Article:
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At first glance, it appears to be a typical weekday morning on the Durham Academy Upper School campus. But then the rhythm of salsa music emanating from a language classroom piques your interest, and, through the window, you spy silhouettes dancing inside. A couple of doors down, a discussion about LGBTQ superheroes has drawn such a crowd that the door hangs open. In classrooms all over campus, freshmen sit beside seniors, enraptured in candid discussions led by fellow students, guests and faculty. It's an intentionally not-quite-typical day — DA's annual Mix-It-Up Day.
"Our aim as educators is to give our students as many opportunities as possible to examine and share issues that are important to them. The aim of our Mix It Up Day is to do just that," said Naa-Norley Adom, the Upper School's diversity coordinator and an English teacher.
This is the second year that Mix-It-Up Day — part of a national campaign launched by the Southern Poverty Law Center's Teaching Tolerance program — has been held during an assembly period so that all Upper Schoolers could attend. When the call goes out for presenters, Adom has been impressed by the number of students and faculty who want to share something about their culture or dive deeper into a social justice issue that they are passionate about.
"We don't always get as much time as we'd like to talk about these things in the classroom, but that doesn't mean we can't make time during the school day for students to discuss equity, social justice and culture," she said.
This year's event, held Oct. 16, included 14 sessions on topics such as cultural appropriation in social media, women in science and traditional Indian dance. Eight of the sessions were either led or organized (with a guest speaker) by students ranging from freshmen to seniors, and six were led or organized by faculty. A sampling of the day's offerings follows:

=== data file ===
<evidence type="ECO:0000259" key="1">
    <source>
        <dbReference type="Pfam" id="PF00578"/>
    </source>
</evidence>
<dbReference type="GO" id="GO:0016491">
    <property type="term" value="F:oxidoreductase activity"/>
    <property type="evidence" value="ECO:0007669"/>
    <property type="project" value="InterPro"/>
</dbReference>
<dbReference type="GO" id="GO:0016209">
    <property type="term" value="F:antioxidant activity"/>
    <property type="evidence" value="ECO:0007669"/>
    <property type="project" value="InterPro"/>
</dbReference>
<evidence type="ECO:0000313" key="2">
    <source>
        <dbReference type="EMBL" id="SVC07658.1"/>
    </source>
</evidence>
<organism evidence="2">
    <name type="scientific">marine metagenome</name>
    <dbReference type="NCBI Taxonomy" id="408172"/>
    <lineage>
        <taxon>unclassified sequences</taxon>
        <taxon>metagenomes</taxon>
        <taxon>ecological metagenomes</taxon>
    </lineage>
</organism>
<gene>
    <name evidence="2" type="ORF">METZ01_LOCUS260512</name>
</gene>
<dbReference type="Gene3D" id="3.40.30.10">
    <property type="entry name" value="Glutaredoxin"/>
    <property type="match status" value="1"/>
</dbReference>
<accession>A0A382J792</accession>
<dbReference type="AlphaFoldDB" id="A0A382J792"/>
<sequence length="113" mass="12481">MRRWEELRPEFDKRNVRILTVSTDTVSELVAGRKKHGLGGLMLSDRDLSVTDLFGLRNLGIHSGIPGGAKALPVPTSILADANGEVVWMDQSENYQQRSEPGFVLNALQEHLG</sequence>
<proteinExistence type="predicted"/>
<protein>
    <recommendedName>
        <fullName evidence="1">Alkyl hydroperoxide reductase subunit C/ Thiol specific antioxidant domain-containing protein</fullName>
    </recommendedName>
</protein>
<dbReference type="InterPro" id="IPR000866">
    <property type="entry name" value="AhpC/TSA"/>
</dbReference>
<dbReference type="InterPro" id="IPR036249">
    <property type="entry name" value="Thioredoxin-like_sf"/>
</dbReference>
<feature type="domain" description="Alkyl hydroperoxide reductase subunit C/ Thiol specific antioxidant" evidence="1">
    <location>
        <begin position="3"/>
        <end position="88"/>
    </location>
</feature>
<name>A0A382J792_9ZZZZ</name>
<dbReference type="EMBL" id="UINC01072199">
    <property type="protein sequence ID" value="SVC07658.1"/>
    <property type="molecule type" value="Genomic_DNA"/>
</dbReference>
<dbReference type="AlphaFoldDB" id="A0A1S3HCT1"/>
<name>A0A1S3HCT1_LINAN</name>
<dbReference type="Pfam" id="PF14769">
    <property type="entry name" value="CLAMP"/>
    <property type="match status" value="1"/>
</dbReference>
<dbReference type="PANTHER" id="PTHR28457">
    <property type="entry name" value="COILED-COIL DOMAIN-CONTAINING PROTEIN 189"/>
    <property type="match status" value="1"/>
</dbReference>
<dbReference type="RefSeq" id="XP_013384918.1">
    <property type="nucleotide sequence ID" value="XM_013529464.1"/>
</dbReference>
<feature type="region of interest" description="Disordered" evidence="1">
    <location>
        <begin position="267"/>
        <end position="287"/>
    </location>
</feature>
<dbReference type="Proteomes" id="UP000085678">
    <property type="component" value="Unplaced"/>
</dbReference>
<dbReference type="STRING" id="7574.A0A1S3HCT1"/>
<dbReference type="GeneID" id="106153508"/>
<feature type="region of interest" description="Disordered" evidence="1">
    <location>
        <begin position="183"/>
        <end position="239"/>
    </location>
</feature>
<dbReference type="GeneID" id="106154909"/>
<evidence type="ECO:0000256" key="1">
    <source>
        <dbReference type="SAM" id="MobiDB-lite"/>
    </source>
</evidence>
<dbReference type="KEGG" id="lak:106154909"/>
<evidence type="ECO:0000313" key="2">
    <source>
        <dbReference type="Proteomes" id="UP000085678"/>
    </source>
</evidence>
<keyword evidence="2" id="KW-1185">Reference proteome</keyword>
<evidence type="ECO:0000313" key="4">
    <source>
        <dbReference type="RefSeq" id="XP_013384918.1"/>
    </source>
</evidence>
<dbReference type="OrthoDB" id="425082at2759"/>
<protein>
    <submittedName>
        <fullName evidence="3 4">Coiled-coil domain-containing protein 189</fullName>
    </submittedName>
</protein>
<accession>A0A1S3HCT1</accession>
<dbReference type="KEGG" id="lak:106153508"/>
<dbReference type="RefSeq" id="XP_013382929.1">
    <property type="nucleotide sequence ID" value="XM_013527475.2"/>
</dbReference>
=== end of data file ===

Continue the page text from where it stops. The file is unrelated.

- Seniors Jack Mishra and Pryce Sinclair led a session about the HeForShe gender equality movement. Starting the session with actress Emma Watson's UN HeForShe speech, the group of male and female students then moved to a discussion about how they might work toward gender equality in their own lives.
"I've noticed that even at DA, girls' sports get a lot smaller turnout than guys' sports," Mishra said, noting that he's seen a big crowd dissipate after a boys lacrosse, despite a girls game continuing the next field over. "Girls lacrosse is just as exciting as guys lacrosse.
- In a session organized by English teacher Dr. Harry Thomas, UNC Ph.D. student and Ultimate Comics employee Ben Bolling spoke about the evolving representation of LGBTQ characters in comic books. In the X-Men comic books, for example, a Canadian character named Northstar introduced readers to his boyfriend, Kyle Jinadu, in 2008. Since the time of that introduction and the couple's marriage a year or so later, the character has struggled to be seen for more than his sexuality, Bolling said.
"Diversity and representation is a good thing in general, but not all stories are good," he said.